"Don't have a clue what I am in for...."
-Stitched Up Heart
Here's the scene:
It's mid-October, I am feeding my browsing addiction, checking the Kijiji and Craigslist traplines, killing time that would be better spent tapping out another brilliant blog post.
Before falling any further down this rabbit hole, let's get some semantics dealt with- the difference between "shopping" and "browsing"
Shopping is an act with a purpose- to acquire something, singular or plural, that you need or want.
Shopping is focused- it's hunting and gathering for a consumerist society. Find it, buy it, go. One STARTS shopping with an end goal in mind... like, oh, a pair of shoes. I don't understand anyone who answer's a salesclerk's "Can I help you?" with, "No, I'm just browsing."
No, you damn well aren't.
You want a pair of shoes, size 9, triple E, brown, casual with good arch support. You have a goal.
Browsing is simply seeing what is for sale. You don't need or want anything in particular, you're just....
I spy an ad online- dude is looking to trade his Tanaka 3hp outboard for an electric trolling motor, and some cash, either way.
Which, I had.
Well, the trolling motor, if not necessarily the cash, either way.
Now, I didn't need a Tanaka 3 hp outboard.
But I didn't need an electric trolling motor either.
I bounced it off SWMBO, who gave me the nod, providing the new motor was running...
(Apparently, the saga of the Trio of Dead Mopeds is not going to be lost to history anytime soon around Stately Jones Manor.)
... "Dude says it does."...
...... and I didn't "spend any more on it than that old trolling motor cost."
In other words, I couldn't spend more than $25 on this motor.
In other, other words, as the premier of Ontario puts it, this project had to be revenue neutral.
So, after a flurry of email negotiations, and after I added an old battery box to the package to sweeten the deal, we made the trade straight across, no cash either way.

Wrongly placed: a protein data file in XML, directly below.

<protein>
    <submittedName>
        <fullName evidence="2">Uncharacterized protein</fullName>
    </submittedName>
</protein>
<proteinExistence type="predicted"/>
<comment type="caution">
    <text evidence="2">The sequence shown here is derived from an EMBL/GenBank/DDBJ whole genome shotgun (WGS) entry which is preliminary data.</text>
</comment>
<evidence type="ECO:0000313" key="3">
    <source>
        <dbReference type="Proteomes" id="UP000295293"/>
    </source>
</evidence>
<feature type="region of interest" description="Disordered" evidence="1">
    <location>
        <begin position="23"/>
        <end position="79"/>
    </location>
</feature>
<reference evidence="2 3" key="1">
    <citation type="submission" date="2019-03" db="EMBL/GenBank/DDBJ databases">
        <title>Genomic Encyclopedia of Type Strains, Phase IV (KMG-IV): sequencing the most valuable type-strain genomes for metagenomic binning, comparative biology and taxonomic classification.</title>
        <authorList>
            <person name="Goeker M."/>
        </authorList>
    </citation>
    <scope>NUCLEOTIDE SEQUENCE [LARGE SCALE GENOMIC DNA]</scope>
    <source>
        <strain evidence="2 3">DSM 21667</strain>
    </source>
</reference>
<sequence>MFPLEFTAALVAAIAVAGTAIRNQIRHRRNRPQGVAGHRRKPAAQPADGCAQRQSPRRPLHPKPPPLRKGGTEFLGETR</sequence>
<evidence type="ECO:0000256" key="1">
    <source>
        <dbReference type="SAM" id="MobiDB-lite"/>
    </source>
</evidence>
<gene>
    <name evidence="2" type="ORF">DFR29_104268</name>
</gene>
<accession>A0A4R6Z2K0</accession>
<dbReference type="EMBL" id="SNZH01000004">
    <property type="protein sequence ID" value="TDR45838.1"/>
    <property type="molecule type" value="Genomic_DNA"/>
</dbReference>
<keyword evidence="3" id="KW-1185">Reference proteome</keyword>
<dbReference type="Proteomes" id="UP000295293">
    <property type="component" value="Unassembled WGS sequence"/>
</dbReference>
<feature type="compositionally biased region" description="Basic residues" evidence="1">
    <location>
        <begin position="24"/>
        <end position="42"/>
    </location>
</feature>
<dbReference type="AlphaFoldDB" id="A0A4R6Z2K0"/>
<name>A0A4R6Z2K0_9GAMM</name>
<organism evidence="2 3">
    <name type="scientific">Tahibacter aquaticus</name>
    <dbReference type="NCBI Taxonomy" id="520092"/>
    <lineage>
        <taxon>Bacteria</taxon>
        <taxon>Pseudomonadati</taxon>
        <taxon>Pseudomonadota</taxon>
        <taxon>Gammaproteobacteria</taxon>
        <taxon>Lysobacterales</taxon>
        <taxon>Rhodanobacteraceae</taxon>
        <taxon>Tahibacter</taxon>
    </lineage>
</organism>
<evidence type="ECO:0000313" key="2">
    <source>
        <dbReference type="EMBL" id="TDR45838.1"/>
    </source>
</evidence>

...and then I brought home my new acquisition and surveyed what I had.
You've never heard of Tanaka? You're not alone.
From Tanaka's corporate site:
'In 1918, the Tanaka business was started in Japan by Takashi Tanaka who created “Tanaka Iron Works” near Tokyo, Japan. In 1941 the manufacturing plant near Narashino (approximately 25 miles SE of Tokyo) was built and in 1948, Tanaka began research and development of compact internal combustion engines. In 1950, the company name was changed to Tanaka Kogyo Co., Ltd. The word “Kogyo” (pronounced “Koh-gyoh”) means industries in Japanese. ....
In 1978, Tanaka Kogyo (USA) Co., Ltd. was established in Kent, WA to pursue and support North American sales. In 1984, Tanaka acquired a small mail order company, Aquabug International, expanded its product offering and renamed it Sporting Edge.
In 1985, Tanaka relocated its entire operation to a new 70,000 sq. ft. facility in Bothell, WA. In 1987, the Tanaka Kogyo (USA) Co., Ltd/Sporting Edge assets were purchased from Tanaka Japan by an investment group led by Bill Thomson. The company, while now separate from Tanaka Japan, retained the identity of Tanaka Kogyo (USA) Co., Ltd and the exclusive marketing rights for Tanaka North, Central and South America.
In 1989, Tanaka’s USA assets and marketing rights were purchased by the Ariens Co. of Brillion, Wisconsin. Soon after, a new subsidiary company of Ariens, Tanaka Ltd., was established to continue marketing and support of Tanaka products. In 1990, a new line of Ariens brand 2-cycle handheld products (made by Tanaka) was introduced for Ariens Distributors and Dealers. In 1992, Ariens discontinued its relationship with Tanaka and ISM was established by a five long-time Tanaka employees....'
So, lot's of history, of which Tanaka's illustrious line of outboard motors gets... half a sentence.
Basically, the design brief was to build a simple, low-buck, low output 2 stroke outboard motor.
It's essentially a weed trimmer with a prop.